Lawyer, Know Thyself: A Psychological Analysis of Personality Strengths and Weaknesses
This book addresses what some consider to be a state of crisis in the legal profession. Despite the many perks of being a lawyer—among them intellectual challenge, social status, and high salaries—job dissatisfaction, poor mental health, and substance abuse are surprisingly common among lawyers. In addition, the public arguably has less respect for attorneys than for any other professional group. Finally, there seems to be a crisis of professionalism among lawyers, as borne out by the public's frequent complaints of incivility, "Rambo-style" litigation, and ethically questionable conduct.
What are the personality characteristics and behaviors that have contributed to this "tripartite crisis" in the legal profession? In this book, Susan Daicoff provides a comprehensive review of the behavioral literature on lawyer personality and argues that the personality characteristics of those attracted to the law help explain the tripartite crisis. Furthermore, she shows that law schools generally try to re-mould those whose personality characteristics diverge from the typical "lawyer profile." She asserts that while some of the traditional lawyer personality traits serve both lawyers and their clients well, it is also time to consider a new, complementary model of "cooperative lawyering" that is more altruistic and client-centered.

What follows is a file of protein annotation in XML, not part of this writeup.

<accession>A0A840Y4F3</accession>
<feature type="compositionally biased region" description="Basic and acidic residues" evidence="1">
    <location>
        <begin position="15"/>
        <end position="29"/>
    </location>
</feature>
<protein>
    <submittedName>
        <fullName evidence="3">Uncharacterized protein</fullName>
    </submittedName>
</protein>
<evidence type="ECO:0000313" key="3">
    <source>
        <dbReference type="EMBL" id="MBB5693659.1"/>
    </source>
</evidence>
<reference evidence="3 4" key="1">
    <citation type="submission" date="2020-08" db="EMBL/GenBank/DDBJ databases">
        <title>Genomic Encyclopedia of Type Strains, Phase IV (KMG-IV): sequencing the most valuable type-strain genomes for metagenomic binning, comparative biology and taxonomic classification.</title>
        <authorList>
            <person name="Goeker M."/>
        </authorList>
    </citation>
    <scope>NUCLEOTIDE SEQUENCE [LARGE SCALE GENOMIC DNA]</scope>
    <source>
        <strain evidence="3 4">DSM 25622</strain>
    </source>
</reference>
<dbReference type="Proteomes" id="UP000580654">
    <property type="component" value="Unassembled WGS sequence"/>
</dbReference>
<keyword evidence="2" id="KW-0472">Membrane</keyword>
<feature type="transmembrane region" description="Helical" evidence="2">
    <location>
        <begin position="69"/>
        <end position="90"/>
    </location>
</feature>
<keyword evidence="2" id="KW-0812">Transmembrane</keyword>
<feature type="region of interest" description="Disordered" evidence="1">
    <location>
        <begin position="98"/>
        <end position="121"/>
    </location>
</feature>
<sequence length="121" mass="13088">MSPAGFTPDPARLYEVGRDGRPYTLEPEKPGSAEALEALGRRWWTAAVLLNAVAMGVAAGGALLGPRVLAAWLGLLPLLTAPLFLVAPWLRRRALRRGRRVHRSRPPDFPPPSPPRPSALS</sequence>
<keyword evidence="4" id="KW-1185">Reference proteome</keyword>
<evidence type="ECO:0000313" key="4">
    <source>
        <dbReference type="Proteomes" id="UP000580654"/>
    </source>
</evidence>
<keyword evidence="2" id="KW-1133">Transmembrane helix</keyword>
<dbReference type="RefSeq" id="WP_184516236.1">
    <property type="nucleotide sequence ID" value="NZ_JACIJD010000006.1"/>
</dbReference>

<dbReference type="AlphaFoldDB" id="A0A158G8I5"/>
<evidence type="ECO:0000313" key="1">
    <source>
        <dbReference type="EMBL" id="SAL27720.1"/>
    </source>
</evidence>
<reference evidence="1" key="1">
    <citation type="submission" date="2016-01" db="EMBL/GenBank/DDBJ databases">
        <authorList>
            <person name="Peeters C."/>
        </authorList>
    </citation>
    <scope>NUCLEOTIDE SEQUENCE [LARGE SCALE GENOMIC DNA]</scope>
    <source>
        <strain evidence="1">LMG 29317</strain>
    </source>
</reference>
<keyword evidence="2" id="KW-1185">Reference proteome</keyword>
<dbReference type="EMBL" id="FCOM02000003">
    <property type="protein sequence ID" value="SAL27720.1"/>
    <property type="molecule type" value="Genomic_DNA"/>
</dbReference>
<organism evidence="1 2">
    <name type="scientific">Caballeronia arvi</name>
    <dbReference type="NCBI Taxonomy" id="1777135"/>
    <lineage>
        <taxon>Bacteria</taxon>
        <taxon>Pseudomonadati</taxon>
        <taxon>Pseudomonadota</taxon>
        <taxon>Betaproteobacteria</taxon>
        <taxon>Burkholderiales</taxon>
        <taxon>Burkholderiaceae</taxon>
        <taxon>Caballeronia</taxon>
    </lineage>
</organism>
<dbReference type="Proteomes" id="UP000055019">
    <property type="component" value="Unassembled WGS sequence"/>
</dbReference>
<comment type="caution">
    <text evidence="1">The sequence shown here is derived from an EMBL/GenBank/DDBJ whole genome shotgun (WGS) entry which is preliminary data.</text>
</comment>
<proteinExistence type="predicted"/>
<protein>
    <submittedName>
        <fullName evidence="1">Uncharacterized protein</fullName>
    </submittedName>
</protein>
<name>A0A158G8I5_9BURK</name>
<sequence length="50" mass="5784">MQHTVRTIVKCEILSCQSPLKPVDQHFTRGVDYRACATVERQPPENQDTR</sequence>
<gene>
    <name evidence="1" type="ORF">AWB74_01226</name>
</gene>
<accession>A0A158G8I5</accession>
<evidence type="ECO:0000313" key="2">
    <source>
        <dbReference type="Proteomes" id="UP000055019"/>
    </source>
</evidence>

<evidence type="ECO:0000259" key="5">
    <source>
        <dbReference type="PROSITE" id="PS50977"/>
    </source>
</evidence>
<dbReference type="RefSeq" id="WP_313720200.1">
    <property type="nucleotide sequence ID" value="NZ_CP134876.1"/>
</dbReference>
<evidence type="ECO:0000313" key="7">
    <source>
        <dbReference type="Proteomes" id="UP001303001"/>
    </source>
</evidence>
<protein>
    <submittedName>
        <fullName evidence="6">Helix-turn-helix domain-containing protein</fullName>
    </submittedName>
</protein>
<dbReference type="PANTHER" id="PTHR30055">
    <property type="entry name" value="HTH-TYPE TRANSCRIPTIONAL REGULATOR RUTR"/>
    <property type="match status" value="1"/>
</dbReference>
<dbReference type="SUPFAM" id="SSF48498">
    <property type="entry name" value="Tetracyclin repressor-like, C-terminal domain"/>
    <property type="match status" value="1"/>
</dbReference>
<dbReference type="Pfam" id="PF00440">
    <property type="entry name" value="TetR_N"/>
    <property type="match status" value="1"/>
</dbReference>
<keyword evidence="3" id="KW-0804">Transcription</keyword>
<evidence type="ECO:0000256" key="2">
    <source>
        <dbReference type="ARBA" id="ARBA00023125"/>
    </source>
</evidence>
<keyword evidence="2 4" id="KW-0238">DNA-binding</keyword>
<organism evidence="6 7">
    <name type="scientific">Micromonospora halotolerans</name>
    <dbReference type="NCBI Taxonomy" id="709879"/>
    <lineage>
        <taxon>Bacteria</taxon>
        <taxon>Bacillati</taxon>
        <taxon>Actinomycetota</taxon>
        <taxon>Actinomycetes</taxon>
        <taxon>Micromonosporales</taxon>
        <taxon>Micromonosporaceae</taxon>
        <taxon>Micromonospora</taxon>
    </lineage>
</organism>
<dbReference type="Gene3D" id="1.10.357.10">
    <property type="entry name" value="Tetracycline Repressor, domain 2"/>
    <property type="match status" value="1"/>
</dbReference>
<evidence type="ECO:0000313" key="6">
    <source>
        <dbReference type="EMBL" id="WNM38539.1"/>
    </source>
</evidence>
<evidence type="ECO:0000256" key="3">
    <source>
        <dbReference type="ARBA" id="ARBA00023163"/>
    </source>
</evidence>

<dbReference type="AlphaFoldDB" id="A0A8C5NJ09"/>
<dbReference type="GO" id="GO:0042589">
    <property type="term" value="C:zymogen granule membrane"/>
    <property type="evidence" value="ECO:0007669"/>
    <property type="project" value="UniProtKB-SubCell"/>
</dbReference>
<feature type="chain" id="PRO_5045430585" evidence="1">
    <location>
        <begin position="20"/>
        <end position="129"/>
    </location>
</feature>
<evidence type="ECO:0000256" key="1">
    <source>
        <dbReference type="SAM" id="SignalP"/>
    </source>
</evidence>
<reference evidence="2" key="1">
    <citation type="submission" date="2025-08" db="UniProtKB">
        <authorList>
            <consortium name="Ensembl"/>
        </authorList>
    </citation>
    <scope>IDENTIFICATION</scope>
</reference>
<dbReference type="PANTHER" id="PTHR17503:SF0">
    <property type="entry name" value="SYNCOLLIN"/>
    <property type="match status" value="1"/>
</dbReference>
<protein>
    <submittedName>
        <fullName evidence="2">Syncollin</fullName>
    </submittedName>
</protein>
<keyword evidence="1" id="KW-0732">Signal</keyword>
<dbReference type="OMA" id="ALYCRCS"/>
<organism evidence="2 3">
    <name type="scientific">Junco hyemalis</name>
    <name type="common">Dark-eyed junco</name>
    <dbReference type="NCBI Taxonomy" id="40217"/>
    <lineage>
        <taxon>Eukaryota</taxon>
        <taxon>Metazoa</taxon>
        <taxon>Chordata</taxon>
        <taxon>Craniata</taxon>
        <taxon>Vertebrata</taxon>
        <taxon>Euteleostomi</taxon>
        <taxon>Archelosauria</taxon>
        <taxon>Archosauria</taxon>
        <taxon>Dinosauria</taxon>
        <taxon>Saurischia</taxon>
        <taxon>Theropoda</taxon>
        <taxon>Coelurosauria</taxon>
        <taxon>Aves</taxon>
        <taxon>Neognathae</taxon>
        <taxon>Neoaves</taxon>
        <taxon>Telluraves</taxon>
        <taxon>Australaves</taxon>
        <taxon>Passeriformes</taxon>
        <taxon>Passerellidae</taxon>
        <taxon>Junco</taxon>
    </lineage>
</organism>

- Three Kinds of Dissatisfaction With the Law: Personal, Professional, and Public
- The Lawyer Personality: How Lawyers Differ from "Regular People"
- Precursors to the Lawyer Personality
- Lawyer Personality and the Professionalism and Public Opinion Crises
- Lawyer and Law Student Distress
- The Relationship Between Lawyer Personality and Lawyer Distress
- The Comprehensive Law Movement
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